He said Bangkok Airways is increasing its flights from 20 to 30 flights during the Thai New Year in order to respond to the large number of passengers.
Over 90 per cent of hotel rooms in Koh Samui, Koh Phangan, and Koh Tao have been booked, while over 60 per cent occupancy is being seen in the provincial seat.
Meanwhile, in the capital, Khaosan Road’s entrepreneurs association head Piyabut Jiwaramonaikul said that Songkran in Khaosan Road is held annually, April 12-15 with talcum powder, high-pressure water guns and alcohol sales prohibited.
Some 300 officers will patrol the area for the safety of local visitors and tourists alike.
Apart from the water fight tradition starting April 13, other performances and activities include music performances, exhibitions on the history of the Songkran festival on Khaosan Road, and an international Songkran beauty contest in which foreigners are allowed to participate.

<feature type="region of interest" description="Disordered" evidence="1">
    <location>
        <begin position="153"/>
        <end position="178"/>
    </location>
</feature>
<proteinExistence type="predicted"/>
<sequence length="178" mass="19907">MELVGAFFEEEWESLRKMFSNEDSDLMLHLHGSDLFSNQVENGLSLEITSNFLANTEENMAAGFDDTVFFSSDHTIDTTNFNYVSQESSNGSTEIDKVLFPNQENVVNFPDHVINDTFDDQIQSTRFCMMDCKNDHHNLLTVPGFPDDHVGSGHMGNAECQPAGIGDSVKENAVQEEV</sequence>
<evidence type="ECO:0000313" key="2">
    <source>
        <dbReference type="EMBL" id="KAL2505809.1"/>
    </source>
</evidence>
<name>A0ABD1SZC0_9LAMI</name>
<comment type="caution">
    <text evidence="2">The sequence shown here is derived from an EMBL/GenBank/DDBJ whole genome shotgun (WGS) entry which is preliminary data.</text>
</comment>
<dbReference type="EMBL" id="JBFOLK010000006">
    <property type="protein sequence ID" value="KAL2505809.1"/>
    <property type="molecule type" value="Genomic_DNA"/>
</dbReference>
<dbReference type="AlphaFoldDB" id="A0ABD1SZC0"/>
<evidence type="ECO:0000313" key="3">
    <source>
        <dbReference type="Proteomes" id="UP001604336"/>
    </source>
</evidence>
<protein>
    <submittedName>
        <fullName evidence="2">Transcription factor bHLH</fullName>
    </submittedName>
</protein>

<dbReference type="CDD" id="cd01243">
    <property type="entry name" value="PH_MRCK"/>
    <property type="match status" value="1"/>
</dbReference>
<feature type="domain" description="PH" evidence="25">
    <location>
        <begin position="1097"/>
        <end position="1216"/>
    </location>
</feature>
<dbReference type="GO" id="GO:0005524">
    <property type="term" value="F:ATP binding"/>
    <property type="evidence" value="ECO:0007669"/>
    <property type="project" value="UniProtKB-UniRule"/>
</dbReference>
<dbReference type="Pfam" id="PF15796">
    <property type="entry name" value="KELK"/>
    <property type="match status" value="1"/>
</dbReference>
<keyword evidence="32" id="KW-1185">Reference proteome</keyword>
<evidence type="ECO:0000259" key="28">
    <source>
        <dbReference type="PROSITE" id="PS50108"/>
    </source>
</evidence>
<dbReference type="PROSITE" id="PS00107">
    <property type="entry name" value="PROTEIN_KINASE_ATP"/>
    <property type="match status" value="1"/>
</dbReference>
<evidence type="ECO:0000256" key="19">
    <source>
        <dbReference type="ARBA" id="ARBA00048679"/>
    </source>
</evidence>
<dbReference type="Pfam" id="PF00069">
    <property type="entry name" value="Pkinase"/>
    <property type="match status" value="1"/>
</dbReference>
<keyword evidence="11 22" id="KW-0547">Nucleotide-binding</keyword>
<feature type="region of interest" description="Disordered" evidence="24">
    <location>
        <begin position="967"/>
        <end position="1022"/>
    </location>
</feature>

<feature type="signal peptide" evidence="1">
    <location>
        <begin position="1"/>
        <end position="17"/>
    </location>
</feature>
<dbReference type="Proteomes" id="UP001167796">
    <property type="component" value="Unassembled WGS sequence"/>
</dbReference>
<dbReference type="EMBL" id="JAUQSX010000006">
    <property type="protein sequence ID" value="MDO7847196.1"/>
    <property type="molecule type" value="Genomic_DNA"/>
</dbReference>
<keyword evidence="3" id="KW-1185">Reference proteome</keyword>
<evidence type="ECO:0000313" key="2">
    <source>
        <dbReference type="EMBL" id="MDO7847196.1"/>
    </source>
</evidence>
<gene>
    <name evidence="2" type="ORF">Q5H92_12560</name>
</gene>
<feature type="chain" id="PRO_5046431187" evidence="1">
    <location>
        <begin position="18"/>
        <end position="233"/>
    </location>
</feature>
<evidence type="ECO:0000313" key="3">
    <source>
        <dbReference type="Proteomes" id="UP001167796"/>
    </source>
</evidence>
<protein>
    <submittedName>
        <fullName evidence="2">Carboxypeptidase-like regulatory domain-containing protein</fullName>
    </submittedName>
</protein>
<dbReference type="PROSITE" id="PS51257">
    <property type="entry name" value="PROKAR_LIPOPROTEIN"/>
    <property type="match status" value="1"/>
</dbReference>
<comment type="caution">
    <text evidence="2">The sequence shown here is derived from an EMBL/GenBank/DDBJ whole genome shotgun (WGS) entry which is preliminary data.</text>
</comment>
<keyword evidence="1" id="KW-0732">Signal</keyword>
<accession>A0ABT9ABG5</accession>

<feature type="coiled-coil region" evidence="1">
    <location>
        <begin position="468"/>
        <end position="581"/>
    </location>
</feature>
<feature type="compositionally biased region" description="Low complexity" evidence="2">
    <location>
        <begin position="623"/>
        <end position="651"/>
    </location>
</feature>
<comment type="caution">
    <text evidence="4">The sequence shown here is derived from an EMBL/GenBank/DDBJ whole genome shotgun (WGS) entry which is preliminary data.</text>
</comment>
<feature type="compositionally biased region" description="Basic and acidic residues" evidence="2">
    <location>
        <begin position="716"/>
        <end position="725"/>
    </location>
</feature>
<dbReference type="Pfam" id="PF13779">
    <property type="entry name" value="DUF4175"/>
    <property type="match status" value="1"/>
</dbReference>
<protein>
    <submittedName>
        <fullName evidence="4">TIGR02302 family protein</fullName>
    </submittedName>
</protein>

Concerning Thais' opinions and plans for Songkran this year, about 70 per cent of those surveyed said they appreciate the value of the Songkran activities, according to the latest Assumption University ABAC poll released on Friday.
The poll was conducted with 1,217 respondents in Bangkok and its vicinity.
Fourteen per cent said they were uncertain as to whether the festival was valuable, while 8 per cent said they do not appreciate Songkran activities.
Over half the respondents said they will travel upcountry, while nearly half --about 45 per cent-- said they would stay home.
More than half --some 54 per cent-- said they intended to make merit on Thai New Year’s Day, 45 per cent would visit and pay respect to older people, and 36 per cent said they would spend time with their families, and one in three--33 per cent said they would join the annual water fight.